I can only speak for myself.for certain character that type of analysis is perfectly fine. Heck, I do it as a player myself. But not everyone wants to play that way. Sometimes players want to be caught off guard instead of making a cost-beenfit analysis for every roll of the dice.
to me, if you say you tell the player the consequences of their actions, so they can make a more informed decision and not get caught off-guard by knowledge they didn't have (ala Hitchcock) then that means to me that when they are about to jump over the pit you tell them that if they fail they will fall on the hidden spikes coated with poison in the bottom of the pit.
After all, knowing there are spikes and poison below is the same as knowing there is a bomb under the table, and when the players go to roll, they know exactly what the stakes are. But to me, that is revealing far more about the scenario than they have any reasonable way of knowing, without them having tested things out.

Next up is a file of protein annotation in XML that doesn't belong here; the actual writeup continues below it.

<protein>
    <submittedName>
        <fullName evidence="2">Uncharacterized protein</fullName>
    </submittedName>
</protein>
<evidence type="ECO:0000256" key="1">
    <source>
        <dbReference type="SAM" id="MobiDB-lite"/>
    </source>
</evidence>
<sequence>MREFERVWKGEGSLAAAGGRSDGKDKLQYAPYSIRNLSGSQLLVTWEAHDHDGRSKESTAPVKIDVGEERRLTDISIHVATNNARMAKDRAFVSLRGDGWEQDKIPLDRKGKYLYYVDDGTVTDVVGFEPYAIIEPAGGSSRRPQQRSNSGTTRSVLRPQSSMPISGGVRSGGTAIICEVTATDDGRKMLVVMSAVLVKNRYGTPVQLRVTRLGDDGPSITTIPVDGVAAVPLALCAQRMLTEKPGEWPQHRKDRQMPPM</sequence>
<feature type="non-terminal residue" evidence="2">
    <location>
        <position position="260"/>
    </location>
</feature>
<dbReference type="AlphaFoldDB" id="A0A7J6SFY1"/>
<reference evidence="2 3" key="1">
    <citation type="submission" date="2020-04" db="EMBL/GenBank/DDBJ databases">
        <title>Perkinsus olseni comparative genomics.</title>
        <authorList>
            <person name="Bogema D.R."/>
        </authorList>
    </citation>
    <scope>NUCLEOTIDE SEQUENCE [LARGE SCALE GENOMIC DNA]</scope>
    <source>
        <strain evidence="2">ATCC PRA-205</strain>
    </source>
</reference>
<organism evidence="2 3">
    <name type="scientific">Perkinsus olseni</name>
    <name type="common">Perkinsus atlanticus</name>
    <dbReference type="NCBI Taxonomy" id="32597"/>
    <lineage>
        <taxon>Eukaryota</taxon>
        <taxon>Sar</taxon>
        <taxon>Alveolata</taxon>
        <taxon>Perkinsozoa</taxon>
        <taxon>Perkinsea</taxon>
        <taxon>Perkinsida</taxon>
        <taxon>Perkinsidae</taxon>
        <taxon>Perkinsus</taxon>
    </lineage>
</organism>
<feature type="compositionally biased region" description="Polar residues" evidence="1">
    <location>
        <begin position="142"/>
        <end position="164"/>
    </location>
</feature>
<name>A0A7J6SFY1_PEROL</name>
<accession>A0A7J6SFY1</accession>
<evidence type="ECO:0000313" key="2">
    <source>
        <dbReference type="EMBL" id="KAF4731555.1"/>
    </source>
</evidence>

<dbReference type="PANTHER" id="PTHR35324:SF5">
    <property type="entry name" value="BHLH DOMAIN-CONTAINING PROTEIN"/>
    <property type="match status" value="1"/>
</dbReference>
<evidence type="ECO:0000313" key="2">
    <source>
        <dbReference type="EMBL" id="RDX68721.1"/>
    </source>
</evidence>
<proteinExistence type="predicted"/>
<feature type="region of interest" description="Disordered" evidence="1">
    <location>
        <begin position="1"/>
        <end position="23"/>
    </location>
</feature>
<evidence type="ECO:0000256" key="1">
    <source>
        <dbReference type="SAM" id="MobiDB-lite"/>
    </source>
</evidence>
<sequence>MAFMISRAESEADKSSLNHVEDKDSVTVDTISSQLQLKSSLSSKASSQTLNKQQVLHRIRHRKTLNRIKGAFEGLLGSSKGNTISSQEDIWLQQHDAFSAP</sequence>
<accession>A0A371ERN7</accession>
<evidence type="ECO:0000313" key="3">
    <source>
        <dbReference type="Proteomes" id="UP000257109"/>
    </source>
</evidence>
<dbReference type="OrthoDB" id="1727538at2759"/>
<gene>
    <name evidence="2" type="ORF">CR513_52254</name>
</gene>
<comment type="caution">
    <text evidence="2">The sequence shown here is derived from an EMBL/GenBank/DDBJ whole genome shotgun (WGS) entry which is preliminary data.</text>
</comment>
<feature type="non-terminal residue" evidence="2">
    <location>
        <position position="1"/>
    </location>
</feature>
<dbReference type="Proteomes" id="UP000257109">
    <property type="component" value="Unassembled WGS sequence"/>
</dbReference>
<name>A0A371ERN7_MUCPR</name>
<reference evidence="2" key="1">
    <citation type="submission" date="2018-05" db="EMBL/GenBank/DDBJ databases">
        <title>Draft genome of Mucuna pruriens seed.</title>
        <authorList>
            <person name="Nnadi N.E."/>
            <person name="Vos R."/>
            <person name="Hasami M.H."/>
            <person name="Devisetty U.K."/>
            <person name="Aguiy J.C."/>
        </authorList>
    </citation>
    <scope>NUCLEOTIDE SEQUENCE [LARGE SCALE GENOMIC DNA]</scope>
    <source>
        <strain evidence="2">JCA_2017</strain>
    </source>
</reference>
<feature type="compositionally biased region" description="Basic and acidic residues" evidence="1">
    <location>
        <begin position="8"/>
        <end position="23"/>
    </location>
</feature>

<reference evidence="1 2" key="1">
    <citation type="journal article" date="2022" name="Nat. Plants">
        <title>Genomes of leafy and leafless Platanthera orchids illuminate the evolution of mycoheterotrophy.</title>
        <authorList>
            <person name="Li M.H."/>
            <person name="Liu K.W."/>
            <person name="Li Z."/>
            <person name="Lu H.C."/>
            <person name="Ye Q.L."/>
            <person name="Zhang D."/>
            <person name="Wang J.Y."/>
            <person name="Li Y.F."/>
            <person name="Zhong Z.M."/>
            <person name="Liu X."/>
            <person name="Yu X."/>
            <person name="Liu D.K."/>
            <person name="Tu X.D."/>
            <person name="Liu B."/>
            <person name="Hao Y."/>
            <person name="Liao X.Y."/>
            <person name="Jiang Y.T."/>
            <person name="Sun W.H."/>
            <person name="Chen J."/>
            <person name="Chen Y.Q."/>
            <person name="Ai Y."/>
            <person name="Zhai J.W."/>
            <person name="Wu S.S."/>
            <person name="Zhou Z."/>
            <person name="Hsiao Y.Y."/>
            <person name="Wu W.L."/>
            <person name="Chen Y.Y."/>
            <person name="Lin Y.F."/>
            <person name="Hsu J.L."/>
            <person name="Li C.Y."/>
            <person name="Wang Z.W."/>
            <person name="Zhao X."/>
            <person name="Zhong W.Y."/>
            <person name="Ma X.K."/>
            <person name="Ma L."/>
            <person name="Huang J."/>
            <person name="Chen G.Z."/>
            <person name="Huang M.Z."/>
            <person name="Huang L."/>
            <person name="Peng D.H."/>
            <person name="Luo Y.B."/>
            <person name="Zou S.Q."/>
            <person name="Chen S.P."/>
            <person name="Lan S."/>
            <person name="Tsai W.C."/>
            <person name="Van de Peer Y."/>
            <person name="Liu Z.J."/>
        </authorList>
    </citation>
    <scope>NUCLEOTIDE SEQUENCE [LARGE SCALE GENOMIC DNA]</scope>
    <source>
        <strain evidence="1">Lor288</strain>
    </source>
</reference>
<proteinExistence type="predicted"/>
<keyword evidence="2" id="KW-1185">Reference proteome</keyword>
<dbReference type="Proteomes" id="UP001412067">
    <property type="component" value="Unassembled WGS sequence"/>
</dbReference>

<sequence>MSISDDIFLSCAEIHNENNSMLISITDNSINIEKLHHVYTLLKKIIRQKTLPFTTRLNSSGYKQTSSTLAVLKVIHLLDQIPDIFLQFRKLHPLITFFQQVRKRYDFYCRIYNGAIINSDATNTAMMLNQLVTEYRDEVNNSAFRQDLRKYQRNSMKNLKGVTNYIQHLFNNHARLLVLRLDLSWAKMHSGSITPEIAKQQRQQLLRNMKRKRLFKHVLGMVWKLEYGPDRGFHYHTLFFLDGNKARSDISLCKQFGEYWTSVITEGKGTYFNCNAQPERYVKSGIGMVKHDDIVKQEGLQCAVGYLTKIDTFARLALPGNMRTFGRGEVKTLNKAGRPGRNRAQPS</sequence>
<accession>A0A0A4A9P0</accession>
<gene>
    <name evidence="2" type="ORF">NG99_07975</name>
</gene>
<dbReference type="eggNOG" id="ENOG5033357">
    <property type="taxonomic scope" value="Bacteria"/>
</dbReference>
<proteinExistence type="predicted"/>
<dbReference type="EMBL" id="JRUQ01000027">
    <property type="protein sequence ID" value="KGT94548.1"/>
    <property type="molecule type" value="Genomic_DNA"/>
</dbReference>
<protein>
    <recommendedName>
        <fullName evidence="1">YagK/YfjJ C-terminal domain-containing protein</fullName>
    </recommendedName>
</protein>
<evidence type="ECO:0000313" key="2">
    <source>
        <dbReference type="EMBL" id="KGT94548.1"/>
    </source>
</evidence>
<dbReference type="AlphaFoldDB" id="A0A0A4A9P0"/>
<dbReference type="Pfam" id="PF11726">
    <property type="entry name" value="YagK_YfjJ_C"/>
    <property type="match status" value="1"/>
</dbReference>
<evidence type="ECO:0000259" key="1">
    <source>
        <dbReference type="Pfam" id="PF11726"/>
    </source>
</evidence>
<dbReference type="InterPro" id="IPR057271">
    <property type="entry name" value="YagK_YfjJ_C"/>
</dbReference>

If my players want to be cautious and look for answers, to investigate and try and piece together clues about their surroundings, then they are more than welcome to.
However, I'm not going to force that mind set on them and I'm not going to assume they would be happier analysising everything. If they do not ask questions and just charge forward, then I assume their character is not asking questions and is just charging forward.
To me, you are the one who is making "analysis" a focus of play, by requiring "testing things out" in order to establish what is at stake in the play of the game.
My approach is the opposite: the players choices about PC build, thematic and goal orientation, etc, establish what is at stake, and then I as GM build that into the ingame situation. A player can choose to play his/her PC as analytic, or reckless, but either way the player knows that his/her interests/thematic concerns will be at stake in the game. They don't have to choose between playing an "analytic" PC or alternatively guessing what the GM might have in mind.